Whether it would excite public attention, or would never be thought of; whether it would be approved or condemned, were considerations, which never came into mind. That a reprieve was, on all accounts, a desirable thing was not doubted; that it was the duty of those who thought so, to cause some representation to be made to the government, seemed equally clear. That the persons, who made the representation were mistaken, either in their facts or reasonings, has not been evinced, in the smallest degree, by any thing wbich bas transpired since.
The petition stated, among other things of smaller moment, that the prisoners were believed to be exceedingly bardened in their guilt and altogether ignorant of religion; that they had precious and eternal interests at stake; that, if saved at all, they, like others of the human race, must be saved by the Gospel; that, confined as they were, it was not easy for them to acquire, within the few days allotted them, any considerable knowledge of the only method of salvation; and that, on these accounts, their case invited the merciful interposition of government. It was added, that executions, inflicted speedily after conviction, were believed to have a pernicious effect on the public; and the reasons of this belief were stated, in regular order. All intention of soliciting a pardon for the unhappy men was expressly disclaimed; and the representation was declared to be made consistently with entire respect for the court.
The paper was signed by seven persons. Others, who had conversed on tiie subject, were ready to sign it, had they been met with; and it kould have been easy to multiply signatures; Gut this was not thought to be of the slightest importance. It was on facts and reasons alone, and not on names, that the petitioners relied. Three gentlemen, to whom application was made, declined signing; one, because he seemed la rely on the efficacy of almost inincdiate executions; the others, beCause they did not think it necessary to take any part in a business, which did not peculiarly belong to them. They expressed, however, a perfect approbation of the paper, and a full belief that it would be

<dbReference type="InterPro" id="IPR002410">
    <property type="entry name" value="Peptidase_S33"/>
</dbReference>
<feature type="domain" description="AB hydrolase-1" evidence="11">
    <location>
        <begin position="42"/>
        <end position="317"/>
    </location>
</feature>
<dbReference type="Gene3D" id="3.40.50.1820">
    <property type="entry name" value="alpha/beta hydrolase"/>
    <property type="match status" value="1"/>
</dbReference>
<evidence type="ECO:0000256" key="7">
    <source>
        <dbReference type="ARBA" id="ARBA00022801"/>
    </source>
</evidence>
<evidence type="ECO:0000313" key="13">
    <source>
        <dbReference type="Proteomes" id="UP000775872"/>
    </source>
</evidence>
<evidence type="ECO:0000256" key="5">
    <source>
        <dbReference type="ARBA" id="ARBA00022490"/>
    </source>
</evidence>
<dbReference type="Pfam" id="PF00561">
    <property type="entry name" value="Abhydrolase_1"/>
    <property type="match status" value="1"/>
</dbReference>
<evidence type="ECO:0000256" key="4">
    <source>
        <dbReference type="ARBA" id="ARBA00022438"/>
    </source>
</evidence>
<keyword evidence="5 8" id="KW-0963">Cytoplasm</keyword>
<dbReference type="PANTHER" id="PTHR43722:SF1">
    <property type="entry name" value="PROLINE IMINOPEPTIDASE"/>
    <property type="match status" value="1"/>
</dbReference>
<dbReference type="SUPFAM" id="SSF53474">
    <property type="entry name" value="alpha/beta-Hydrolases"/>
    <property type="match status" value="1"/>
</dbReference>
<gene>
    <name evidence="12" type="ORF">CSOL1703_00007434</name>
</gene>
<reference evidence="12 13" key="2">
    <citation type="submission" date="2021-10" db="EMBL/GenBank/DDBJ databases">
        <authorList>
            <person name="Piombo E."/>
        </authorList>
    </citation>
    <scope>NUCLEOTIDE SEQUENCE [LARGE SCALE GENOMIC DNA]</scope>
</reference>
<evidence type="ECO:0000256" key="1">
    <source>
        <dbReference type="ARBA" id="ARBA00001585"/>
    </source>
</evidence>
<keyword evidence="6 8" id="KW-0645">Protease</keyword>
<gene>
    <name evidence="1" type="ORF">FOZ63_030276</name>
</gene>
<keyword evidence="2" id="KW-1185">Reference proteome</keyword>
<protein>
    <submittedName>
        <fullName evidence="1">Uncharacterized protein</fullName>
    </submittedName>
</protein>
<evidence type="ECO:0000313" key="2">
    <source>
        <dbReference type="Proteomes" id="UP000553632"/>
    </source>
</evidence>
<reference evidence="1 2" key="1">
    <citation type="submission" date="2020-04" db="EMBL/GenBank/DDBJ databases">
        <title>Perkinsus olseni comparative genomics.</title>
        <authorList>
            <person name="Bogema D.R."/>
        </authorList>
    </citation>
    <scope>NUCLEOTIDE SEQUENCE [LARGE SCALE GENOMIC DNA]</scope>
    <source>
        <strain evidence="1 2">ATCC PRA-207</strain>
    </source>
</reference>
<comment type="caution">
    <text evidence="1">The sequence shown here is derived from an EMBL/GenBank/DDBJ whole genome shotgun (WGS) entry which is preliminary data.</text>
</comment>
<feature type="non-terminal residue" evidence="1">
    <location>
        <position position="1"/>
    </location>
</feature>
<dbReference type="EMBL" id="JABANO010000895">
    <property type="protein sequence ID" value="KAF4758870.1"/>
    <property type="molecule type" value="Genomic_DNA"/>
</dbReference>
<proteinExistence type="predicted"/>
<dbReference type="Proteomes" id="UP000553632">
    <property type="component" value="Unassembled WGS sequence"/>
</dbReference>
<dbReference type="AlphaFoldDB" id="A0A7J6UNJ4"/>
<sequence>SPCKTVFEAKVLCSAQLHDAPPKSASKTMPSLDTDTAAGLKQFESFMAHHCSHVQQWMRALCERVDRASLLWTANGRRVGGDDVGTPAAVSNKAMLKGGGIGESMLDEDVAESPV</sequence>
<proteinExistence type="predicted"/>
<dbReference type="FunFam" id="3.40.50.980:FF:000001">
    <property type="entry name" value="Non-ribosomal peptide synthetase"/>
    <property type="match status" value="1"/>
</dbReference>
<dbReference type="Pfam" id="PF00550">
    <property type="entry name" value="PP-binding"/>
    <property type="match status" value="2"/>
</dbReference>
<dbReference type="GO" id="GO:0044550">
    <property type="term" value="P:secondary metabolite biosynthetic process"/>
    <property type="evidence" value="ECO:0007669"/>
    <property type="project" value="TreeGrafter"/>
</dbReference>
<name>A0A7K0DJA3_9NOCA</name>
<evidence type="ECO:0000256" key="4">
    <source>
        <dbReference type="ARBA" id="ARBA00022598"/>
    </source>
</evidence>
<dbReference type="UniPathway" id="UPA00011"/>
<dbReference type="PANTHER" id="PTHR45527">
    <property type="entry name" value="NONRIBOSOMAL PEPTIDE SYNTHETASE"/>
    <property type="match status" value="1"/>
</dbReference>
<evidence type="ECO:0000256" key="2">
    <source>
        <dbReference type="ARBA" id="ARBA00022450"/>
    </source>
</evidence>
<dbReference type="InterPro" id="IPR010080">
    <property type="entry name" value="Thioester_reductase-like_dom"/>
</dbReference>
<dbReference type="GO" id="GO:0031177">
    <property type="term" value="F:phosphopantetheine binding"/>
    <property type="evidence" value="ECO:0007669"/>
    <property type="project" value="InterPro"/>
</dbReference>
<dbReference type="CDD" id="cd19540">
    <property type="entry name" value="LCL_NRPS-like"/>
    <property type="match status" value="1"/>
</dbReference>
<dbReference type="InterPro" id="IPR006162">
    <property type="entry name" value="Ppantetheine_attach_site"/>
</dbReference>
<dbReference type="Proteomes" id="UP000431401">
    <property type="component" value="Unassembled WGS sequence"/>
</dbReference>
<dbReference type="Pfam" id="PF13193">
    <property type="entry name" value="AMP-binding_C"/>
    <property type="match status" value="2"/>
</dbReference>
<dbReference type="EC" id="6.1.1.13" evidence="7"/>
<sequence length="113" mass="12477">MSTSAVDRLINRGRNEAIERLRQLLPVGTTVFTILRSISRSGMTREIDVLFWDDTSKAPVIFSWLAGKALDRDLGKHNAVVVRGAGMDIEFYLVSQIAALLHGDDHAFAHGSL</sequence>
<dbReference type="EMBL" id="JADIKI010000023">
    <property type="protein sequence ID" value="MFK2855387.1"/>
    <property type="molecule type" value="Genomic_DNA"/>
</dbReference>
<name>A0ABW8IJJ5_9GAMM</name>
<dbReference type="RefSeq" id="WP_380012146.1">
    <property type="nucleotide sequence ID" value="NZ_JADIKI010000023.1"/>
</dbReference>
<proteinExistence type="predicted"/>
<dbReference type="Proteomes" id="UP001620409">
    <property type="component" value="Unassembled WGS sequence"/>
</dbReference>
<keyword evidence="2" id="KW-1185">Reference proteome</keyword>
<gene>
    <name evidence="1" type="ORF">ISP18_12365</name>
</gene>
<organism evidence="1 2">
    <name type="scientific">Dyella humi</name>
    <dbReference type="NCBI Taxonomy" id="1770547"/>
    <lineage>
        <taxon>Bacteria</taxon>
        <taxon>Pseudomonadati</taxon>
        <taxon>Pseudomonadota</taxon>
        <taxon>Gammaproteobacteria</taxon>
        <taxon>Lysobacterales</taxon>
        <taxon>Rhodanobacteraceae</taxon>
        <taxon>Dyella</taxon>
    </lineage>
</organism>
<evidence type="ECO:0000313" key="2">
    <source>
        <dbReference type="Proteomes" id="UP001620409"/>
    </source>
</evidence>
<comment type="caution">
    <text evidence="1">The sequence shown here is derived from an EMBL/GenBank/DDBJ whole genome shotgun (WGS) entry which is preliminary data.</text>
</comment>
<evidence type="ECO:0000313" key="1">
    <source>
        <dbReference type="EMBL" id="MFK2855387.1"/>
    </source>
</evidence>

effectual, though signed by two names only. It was carried to the court-house', with a view of being shown to the court; but the judges were engaged in another important trial, and could not be interrupted. As the hour of closing the mail approached, no further d:lay was thouglit justifiable; especially considering the liability of the mails to be interrupted in the winter, and the unforeseen occurrences, which sometimes retard the transaction of public business. A duplicate was sent the next day.
At the proper time for the return of the mail, and four days before the period fixed for the execution, a reprieve arrived, and was communicated to the prisoners. The warrant stated, as I am informed, that the President was induced to defer the day of execution by clemency alone, no application having been made in behalf of the unbappy men, either by themselves, their counsel, the court or jury, or any otticer of the court.
When the reprieve became publicly known in Boston, it excited a degree of dissatisfaction, which seemed at first unaccountable, and which is not very easily accounted for. That the mere prolonging of life for a few days to four condemned malefactors, who were ignorant, helpless, without a single person even to wis! for their escape, and in the safe keeping of the officers of justice, should be received with marks of discontent and decided hostility, would hardly be expected in any community. But that such indications should be found among a humane, enlightened, and Christian people;- a people, who profess to believe in the retributions of the world to come; would not be credibic, if they had not actually been witnessed. It would be wrong, however, to receive these indications as 'expressions of the state of feeling throughout the community; especially of the more considerate and reflecting class, and all, who think much of the concerns of the soul. Such persons were highly gratified with the interposition of the Chief Magistrate. They thought it a very proper exercise of constitutional power; and one, which, in all its bearings, had a salutary tendency.
Those, who found most fault with the reprieve, seemed to think, that the petitioners must bave been influenced by a weak and silly compassion for the criminals, while they had not enlargement of mind enough to consider the good of the community; or that they could not have known the atrocious character of the piracy and murder, in which these culprits had been the actors, and therefore ought to be blamed for interfering in a case, which they did not understand. As to the guilt of the prisoners, its atrocity was expressly given as one of the reasons for the application; and, in regard to the ability of the petitioners to form an opinion in the case, as I happen to know them all, it may be proper to say, that, in my judgment, they might without arrogance deem themselves competent to forin such an opinion; and that, when formell, they might lawfully express it, in a respectful manner, to the constituted authorities of the country.
The reasons commonly assigned against the reprieve were the following:
61. These wretches were so guilty that they deserved no mercy, cither in this world or the next.'